Bull Thistle and Whorled Milkweed in Winter

by Carl Strang

Today’s winter botany focus is on one plant that is very conspicuous and another that is much less so. The conspicuous one is the bull thistle.

The dense, spiny leaves all remain attached, intimidating in winter as in summer.

The dense, spiny leaves all remain attached, intimidating in winter as in summer.

The heads bend to become oriented in various directions.

This is a weed with visual interest, but not what I would call cuddly.

This is a weed with visual interest, but not what I would call cuddly.

Some insects, however, find this plant very approachable when it is blooming.

A tiger swallowtail fills its tank at a bull thistle flower head.

A tiger swallowtail fills its tank at a bull thistle flower head.

For contrast, let’s look at what becomes of whorled milkweed.

Not a very tall plant, whorled milkweed’s narrow leaves further diminish its visual impact even when it is green. Only the flowers grab the eye.

Not a very tall plant, whorled milkweed’s narrow leaves further diminish its visual impact even when it is green. Only the flowers grab the eye.

In winter the leaves fall away.

The foot-tall stems may remain upright or tilted.

The foot-tall stems may remain upright or tilted.

Some of the opened seed pods may remain attached.

The pod’s shape and mottled color pattern on the relatively diminutive stem help with identification.

The pod’s shape and mottled color pattern on the relatively diminutive stem help with identification.

Fortunately this is a plant that tends to grow in colonies, so even if some individuals have lost all their pods and seeds, a few should remain.

Straight-lanced Meadow Katydid

by Carl Strang

The Kankakee Sands bioblitz gave me the opportunity to learn more about the straight-lanced meadow katydid. My only certain identification in northeast Illinois was a male in Kane County last year. I had photographed some females with long ovipositors, but most of these seemed better fits as short-winged meadow katydids. An open area at the Conrad Savanna State Nature Preserve proved to have an abundance of straight-lanced, and they were the only members of their genus (Conocephalus) in that location.

This was a dry sandy-soil spot with grasses, whorled milkweed, hoary vervain, and a Lespedeza species as the major plants.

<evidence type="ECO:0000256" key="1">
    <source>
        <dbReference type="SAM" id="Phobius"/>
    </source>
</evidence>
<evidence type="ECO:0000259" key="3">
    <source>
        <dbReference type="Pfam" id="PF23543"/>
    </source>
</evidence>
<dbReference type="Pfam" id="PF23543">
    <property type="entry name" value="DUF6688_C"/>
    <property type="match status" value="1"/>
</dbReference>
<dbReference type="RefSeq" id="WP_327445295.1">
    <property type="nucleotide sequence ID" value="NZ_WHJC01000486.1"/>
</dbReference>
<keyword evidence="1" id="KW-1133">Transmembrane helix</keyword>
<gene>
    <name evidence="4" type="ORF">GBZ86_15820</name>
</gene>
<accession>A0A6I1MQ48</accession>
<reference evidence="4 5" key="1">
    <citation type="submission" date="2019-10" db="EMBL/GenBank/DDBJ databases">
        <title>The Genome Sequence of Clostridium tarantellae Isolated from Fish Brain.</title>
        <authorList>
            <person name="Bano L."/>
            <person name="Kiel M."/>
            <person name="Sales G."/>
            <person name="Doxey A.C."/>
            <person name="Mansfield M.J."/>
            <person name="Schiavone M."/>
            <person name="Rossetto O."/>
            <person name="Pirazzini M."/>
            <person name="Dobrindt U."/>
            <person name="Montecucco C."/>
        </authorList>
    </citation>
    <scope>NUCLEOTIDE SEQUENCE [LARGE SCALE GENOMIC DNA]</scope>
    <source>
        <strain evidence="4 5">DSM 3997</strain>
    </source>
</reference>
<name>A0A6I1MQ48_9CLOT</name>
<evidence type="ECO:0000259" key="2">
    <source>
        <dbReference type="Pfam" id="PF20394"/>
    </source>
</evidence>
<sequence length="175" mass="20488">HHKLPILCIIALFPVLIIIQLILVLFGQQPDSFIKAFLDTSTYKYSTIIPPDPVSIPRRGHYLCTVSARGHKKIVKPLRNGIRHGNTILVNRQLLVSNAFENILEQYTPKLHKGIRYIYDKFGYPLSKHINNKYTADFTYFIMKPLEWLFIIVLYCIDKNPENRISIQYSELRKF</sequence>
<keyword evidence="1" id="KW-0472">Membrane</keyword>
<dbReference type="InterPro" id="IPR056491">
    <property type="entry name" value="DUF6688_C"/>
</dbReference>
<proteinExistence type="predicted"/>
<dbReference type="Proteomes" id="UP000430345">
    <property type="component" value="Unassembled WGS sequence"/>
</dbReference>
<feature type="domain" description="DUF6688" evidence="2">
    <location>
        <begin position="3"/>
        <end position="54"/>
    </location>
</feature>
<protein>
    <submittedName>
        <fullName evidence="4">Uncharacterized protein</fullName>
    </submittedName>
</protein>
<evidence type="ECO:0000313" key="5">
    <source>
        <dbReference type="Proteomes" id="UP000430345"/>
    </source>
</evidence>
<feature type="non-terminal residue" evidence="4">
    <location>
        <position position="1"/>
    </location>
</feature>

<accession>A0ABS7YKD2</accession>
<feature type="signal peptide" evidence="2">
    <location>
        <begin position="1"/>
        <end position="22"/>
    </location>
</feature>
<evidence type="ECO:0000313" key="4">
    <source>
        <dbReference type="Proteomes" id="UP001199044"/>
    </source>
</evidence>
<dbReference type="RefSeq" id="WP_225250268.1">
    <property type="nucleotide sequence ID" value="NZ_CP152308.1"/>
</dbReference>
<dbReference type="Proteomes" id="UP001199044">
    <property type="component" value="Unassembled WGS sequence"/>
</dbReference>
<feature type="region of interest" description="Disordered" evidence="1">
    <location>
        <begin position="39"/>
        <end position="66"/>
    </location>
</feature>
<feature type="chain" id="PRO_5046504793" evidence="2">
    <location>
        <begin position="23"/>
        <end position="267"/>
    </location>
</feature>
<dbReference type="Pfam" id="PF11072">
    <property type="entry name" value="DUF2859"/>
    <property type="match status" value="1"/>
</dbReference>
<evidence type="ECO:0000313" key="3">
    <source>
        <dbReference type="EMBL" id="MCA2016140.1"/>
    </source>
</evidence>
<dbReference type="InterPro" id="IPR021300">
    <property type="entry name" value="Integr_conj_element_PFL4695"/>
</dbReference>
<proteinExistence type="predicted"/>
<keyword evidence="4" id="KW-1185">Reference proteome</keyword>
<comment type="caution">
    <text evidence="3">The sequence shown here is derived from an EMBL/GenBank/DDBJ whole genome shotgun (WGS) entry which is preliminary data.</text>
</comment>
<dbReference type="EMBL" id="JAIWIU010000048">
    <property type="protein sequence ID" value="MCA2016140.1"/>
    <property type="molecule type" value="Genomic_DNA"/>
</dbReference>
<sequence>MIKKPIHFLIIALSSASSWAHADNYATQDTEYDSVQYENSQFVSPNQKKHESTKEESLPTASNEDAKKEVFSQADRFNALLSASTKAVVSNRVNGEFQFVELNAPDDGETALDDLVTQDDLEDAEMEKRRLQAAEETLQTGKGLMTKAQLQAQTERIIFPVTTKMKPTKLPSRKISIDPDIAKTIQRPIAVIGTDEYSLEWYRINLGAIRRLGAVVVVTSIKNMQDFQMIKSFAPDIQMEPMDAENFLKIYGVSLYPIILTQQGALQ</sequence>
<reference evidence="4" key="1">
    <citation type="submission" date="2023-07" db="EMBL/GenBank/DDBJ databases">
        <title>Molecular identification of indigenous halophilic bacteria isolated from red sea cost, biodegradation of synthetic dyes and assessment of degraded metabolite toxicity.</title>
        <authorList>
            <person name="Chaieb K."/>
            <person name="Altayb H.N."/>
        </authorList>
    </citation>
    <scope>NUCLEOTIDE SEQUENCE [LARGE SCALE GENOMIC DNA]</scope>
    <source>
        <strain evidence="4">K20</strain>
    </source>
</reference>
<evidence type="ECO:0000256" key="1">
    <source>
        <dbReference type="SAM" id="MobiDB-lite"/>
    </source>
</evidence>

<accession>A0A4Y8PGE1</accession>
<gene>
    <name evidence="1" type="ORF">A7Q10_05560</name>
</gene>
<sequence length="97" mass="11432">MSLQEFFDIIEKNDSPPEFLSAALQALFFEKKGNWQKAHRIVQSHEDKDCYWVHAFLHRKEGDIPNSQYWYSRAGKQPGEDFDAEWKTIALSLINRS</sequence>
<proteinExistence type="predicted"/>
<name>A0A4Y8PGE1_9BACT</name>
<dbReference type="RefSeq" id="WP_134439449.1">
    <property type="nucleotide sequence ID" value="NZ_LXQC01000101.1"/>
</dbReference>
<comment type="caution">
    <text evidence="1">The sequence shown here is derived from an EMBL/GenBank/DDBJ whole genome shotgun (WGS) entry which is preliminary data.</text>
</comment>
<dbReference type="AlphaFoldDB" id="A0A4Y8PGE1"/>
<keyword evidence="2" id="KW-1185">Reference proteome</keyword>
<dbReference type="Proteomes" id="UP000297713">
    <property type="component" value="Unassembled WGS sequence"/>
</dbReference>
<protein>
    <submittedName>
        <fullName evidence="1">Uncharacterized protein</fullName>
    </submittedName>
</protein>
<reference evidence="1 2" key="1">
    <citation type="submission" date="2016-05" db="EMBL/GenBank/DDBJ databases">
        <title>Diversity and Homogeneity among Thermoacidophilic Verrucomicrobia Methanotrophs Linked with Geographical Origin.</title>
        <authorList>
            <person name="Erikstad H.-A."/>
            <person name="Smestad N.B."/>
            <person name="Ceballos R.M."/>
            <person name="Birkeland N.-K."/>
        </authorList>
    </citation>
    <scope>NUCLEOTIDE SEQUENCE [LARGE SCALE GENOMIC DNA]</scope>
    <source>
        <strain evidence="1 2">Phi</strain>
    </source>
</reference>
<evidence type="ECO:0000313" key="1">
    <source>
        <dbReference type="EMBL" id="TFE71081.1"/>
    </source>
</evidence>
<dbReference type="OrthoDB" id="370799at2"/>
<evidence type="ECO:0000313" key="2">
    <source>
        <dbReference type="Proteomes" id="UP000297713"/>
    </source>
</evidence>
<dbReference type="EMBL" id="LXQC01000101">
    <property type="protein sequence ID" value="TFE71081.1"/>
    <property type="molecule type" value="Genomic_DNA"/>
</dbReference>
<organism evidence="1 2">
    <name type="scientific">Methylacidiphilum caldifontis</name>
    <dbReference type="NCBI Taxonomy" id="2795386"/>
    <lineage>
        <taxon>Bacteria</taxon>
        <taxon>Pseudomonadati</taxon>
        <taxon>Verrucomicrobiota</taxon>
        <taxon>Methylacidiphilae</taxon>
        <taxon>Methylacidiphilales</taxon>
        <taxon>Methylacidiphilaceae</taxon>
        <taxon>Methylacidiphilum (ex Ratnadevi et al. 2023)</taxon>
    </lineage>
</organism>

Mature females left no doubt.

The ovipositor length consistently exceeded the insects’ body length. Some of the literature I had seen had given femur length as the measure, but my experience in northeast Illinois had given me doubts.

Late-instar female nymphs likewise had exaggerated ovipositors.

In this one the ovipositor is much longer than the body.

Though I could hear the incessant buzzing, free of ticks typical of meadow katydid songs, that supposedly marks the straight-lanced song (using the SongFinder, of course), searching and sweep sampling produced just a single male, a nymph in the penultimate instar.

Already the cerci are showing extended flattened tips that will be even longer at maturity. They are long enough here to be diagnostic, I think.

I was paying attention to femur color patterns as well. Note the diffuse blackish stripe on the male nymph. I think this will prove to be diagnostic, when present. It is lacking in the mature female in the first photo, however. From this experience I am inclined to regard body length rather than femur length as the measure the ovipositor needs to exceed on a mature female meadow katydid to be considered a straight-lanced. Going back through my photo records, I found only one that met this criterion.

This one I caught in the dolomite prairie at Waterfall Glen Forest Preserve in 2010. Note the blackish stripe on the femur.

This was one of the two highlights of my singing insect survey at the bioblitz. I’ll share the other in my next post.

Summer Prairie Wildflowers

by Carl Strang

My groundwork for future phenology studies continues at Mayslake Forest Preserve as I record first flowering dates for summer blooming plants, with the greatest number now occurring in prairies and meadows. The first, wild bergamot, has a broad enough ecological range sometimes to grow in open woodlands, too.

Bergamot b

More confined to proper prairies is the yellow (also known as gray) coneflower.

Yellow coneflower b

One of my favorites is the plant from Mars, or so I think of its odd appearance, more commonly known as rattlesnake master.

Rattlesnake master 2b

Butterflies like it, too. Drier prairies are good places to find hoary vervain,

Hoary vervain b

while wetter prairies are home to its congener, blue vervain.

Blue vervain b

Those plants will be much more spectacular looking when they hit their flowering peak, but here I am focused on first blooms of the season. Whorled milkweed, with its linear leaves, has an unconventional look for a milkweed.

Whorled milkweed 1b

Butterfly weed, a milkweed lacking the milky looking sap, arrests the eye.

Butterfly weed 1b

It is protected by internal poisons. Another eye-catcher, the purple prairie clover, is less fortunate. Rabbits love it.

Purple prairie clover b

Towering above nearly all the other prairie species is the compass plant.

Compass plant 2b

Now for some more mints (bergamot was one): the slender mountain mint,

NL mountain mint 2b

the common mountain mint,

Virginia mountain mint b

and germander.

Germander b

The earliest sawtooth sunflower heads always seem to have these odd bits of green popping out of them.

Sawtooth sunflower b

We are late enough in the season that the blazing stars are beginning to bloom. First of these at Mayslake is the marsh blazing star.

Blazing star b

The season’s but half done. There’s much more to come.

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